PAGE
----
At Christmas of 1970, you could have held my accumulated knowledge of George Harrison in a thimble. My brother Ron came home from his first year teaching job in downstate Chesaning bearing a boxed set of cassettes and a music book for Harrison’s massive All Things Must Pass triple album. It would have been a better Christmas present if it hadn’t coincided with him getting his own present from Uncle Sam – a notice of his imminent induction into the Army at the conclusion of his first (and last) year teaching high school biology. With medical affidavits to prove he had (and still has) a severe allergy to certain kinds of fish, the Army still took him with the last group of draftees to come out of Marquette County, Michigan. Someone must have considered this a potential medical problem. After doing his basic training at Fort Campbell, Kentucky, he finished his two year stint at Fort Dix, New Jersey and not in a country where one of the dietary staples is fish, fish, and more fish. I enjoyed the box set immensely but am still somewhat angry that I loaned the songbook to a keyboard player when we were trying to get a band together. Keyboard guy and I ended up auditioning together for the band Cloudy ‘n Cool (later to be renamed Knockdown), so even though he got my ATMP songbook, I got the better end of the deal – I got a band gig that lasted two years.
In the wake of the unexpected and surprising success of Harrison’s triple LP solo effort, George decided to do something very unlike The Beatle George most people were used to seeing. According to David Hepworth’s account given in his book Never A Dull Moment – 1971 – The Year Rock Exploded (2016 – St. Martin’s Press), George learned that the father of his friend and teacher, Ravi Shankar, had been born in Bengal. Soon after East Bengal declared the formation of the state of Bangladesh in March of 1971, a combination of the nine-month Bangladesh Liberation War, famine, poverty, and natural disasters had killed thousands. With millions of displaced people now facing starvation, George wrote a song called Bangla Desh to help raise awareness of the unfolding crisis. With his new album selling three million copies and the lead single, My Sweet Lord, ringing in everyone’s ears, Harrison seemed well placed to use his influence to organize the first true humanitarian fund raising effort set to rock music. Folk musicians already had a long history of staging such events for various causes, but that is another story for another day.
The idea of The Concert for Bangladesh originated with Shankar, but when Harrison got involved, it became a fundraising rock concert. The involvement of a former Beatle could only mean it would be a big event. One of the first musicians to offer his services was George’s old pal Ringo Starr even though he was, at the time, engaged shooting a spaghetti western (Blindman) in Spain. Thoughts of TWO Beatles together on stage naturally put a hum in the air and rumours in the mill. Mainstream media outlets really didn’t care that much about covering rock music but they were more than happy to talk about anything involving The Beatles (or even A Beatle). When The Beatles old Hamburg pal Klaus Voormann was the second to sign on, hearts went pit-a-pat. After all, with the animosities created by Paul suing his bandmates to get out from under the thumb of the manager three fourths of The Beatles agreed to hire (Alan Klein), Voormann was being pitched as Paul’s replacement if and when the big Beatles’ reunion happened. John Lennon had no kind words for Harrison’s new album and with his various Lennon-Yoko Ono projects in the works, the odds were pretty good he would not have been interested in anything that remotely sounded ‘Beatle-ish’. Had John been interested, he no doubt would have insisted on Yoko being in the mix and all these years later, speculation is what passed for her ‘singing’ in those days would not have been a good fit. It is a rather moot point because John didn’t inquire and George didn’t ask. Still, TWO Beatles on stage along with a Beatle pal…pit-a-pat went the heart’s of Beatle fans.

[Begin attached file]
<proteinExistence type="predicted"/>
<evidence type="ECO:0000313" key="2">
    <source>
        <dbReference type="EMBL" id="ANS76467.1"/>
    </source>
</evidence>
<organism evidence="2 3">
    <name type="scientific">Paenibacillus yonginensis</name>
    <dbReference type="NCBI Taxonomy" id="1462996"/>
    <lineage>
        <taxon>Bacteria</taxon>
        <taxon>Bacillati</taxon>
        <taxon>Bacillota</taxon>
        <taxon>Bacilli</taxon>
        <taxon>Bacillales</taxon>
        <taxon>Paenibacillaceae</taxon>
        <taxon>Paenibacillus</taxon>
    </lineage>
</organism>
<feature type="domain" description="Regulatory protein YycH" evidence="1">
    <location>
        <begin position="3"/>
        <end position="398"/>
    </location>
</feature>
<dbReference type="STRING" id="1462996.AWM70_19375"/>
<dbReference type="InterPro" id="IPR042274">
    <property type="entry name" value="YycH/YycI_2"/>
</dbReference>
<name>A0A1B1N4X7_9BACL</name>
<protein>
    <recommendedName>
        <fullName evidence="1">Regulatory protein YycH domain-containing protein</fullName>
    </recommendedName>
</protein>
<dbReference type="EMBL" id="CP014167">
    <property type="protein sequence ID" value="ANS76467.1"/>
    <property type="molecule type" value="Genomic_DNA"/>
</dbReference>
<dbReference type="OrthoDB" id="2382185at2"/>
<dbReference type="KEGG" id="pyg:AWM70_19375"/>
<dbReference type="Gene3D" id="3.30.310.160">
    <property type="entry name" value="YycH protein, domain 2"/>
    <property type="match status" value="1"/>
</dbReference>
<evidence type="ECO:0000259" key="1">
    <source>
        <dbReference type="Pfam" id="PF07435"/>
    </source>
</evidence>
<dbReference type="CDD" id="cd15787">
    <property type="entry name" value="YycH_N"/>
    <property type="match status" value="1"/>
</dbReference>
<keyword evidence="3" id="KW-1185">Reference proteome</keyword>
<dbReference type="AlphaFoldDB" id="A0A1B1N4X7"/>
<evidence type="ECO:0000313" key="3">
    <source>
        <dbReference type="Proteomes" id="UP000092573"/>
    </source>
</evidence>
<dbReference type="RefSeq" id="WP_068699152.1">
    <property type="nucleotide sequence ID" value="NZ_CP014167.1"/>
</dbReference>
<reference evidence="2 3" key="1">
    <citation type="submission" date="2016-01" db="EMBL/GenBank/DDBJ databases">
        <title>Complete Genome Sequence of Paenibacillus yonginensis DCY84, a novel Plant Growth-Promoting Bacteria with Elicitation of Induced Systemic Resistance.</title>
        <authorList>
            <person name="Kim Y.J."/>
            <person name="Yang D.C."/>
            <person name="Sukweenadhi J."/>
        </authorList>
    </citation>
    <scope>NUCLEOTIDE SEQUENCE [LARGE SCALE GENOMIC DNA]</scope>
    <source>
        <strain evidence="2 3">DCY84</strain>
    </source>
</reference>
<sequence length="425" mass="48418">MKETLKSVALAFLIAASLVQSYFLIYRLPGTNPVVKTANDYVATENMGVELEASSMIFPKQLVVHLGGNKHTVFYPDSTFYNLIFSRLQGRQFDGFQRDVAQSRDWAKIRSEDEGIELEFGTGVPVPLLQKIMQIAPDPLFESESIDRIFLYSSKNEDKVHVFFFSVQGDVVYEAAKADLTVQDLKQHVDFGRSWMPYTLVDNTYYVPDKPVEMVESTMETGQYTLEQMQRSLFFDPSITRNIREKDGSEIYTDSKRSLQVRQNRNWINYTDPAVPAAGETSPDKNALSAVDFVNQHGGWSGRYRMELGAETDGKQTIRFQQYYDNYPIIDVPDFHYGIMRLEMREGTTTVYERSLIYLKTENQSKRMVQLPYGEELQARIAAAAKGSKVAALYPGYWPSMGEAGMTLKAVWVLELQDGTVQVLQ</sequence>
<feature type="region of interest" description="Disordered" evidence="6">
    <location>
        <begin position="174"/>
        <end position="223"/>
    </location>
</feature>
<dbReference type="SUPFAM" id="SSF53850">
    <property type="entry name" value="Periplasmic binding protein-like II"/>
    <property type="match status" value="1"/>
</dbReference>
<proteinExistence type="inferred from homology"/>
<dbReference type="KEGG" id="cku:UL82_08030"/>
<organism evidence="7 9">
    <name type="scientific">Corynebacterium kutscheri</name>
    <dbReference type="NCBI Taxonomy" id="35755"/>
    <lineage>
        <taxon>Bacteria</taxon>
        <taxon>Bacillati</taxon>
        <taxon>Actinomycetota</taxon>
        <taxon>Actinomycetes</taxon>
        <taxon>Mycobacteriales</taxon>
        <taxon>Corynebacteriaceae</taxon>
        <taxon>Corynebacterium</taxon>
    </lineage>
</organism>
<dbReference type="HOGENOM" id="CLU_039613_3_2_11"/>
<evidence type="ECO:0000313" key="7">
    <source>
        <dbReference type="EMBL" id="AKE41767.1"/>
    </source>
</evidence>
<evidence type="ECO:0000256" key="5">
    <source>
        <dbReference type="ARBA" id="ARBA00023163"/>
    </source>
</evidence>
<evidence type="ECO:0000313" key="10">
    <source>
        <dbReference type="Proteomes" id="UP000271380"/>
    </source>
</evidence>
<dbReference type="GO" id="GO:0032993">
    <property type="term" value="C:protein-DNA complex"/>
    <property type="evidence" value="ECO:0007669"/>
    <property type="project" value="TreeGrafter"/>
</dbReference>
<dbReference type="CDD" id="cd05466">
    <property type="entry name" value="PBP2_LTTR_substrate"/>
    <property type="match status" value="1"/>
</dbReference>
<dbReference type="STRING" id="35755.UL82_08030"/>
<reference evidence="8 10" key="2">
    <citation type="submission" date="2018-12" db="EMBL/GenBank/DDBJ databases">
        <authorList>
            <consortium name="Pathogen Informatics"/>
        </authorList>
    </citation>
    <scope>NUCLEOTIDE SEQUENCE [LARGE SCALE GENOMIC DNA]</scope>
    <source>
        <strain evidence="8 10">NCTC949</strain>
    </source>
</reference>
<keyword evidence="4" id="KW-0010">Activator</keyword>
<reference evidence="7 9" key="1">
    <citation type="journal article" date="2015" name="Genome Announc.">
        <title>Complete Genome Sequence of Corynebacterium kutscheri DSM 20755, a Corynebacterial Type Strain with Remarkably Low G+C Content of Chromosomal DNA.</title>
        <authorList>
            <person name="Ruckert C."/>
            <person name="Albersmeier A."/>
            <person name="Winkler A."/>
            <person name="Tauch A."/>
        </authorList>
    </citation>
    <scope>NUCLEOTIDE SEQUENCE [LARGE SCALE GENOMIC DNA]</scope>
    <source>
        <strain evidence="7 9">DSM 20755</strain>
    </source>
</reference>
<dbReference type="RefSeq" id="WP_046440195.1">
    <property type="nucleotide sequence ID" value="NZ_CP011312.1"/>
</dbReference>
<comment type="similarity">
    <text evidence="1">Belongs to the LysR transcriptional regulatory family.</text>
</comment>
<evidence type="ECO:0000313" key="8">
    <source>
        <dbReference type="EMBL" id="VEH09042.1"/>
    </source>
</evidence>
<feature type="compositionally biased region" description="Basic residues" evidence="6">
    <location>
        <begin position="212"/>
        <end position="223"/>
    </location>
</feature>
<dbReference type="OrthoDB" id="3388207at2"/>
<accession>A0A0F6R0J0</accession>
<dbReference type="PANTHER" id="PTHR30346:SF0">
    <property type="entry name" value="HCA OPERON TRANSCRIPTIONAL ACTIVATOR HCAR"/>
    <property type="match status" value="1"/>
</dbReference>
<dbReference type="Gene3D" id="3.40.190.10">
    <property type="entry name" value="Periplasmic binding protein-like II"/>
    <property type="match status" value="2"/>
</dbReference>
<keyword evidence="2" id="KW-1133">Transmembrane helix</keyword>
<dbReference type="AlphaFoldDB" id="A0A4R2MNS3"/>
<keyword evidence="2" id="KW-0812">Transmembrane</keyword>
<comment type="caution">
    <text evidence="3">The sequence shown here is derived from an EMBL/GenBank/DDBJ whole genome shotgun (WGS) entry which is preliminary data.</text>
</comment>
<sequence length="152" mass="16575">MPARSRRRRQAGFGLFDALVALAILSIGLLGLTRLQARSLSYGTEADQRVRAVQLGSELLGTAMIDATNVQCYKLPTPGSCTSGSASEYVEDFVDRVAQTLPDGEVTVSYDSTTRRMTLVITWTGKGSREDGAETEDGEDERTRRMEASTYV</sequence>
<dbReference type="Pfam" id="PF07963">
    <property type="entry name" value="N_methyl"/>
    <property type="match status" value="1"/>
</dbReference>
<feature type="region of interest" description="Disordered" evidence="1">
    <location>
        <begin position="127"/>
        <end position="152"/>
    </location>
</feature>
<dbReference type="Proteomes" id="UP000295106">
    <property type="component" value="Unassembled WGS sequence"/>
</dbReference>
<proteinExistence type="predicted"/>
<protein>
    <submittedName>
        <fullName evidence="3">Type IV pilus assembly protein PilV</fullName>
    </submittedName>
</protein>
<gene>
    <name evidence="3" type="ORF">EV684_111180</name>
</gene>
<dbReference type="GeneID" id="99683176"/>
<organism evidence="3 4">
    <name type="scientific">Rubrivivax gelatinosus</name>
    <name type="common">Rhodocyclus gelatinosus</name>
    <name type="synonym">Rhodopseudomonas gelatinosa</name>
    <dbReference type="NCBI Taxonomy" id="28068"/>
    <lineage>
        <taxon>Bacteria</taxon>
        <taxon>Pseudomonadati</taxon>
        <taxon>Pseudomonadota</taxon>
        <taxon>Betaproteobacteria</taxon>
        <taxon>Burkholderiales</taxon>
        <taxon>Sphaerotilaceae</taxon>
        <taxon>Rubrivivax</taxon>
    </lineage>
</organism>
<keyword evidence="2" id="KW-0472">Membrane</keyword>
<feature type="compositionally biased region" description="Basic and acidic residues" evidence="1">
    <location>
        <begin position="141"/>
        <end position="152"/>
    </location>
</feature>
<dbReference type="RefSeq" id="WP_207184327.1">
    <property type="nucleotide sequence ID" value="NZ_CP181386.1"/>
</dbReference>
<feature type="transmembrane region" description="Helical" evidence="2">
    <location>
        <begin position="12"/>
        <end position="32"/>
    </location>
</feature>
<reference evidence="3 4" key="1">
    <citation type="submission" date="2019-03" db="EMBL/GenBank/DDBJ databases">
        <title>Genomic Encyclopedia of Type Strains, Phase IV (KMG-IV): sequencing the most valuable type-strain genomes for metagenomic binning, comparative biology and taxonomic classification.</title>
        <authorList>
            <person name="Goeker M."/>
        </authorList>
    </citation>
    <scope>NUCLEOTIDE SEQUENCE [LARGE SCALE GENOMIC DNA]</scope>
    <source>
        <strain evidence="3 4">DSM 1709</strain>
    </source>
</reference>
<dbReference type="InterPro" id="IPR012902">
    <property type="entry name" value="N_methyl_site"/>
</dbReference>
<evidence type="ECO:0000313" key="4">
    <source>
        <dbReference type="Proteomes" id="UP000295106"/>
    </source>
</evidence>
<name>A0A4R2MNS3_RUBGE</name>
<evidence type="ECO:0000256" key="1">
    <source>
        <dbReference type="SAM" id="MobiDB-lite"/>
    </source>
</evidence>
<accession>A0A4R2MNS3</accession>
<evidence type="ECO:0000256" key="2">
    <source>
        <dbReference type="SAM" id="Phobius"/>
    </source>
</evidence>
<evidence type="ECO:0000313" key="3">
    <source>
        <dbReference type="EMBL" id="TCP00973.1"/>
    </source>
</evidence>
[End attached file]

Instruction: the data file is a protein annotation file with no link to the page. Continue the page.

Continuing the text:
One person who George specifically asked to participate was Leon Russell. Russell turned his talents as a studio musician into one of the most enigmatic careers; he always seemed to be lingering in the background of big events when he was in truth pulling the strings. As one example, he served as the musical director of the widely praised Joe Cocker’s Mad Dogs and Englishmen Tour. All of Russell’s influences are on full display of this epic 1970s travelling concert extravaganza from the barrelhouse piano arrangements to the near Pentecostal line of tambourine-toting background singers. If one is not familiar with Russell’s style, a quick listen to Elton John’s Tumbleweed Connection and Madman Across the Water LPs will bring you up to speed. Both were no doubt influenced by Leon’s work and would eventually bring John to, and over, the top, musically speaking. The next high profile musician George wanted involved was Eric Clapton who was, for a variety of reasons, laying low. It would take a team dispatched by George to visit Clapton in person and make certain assurances to get him to Madison Square Garden for the concert.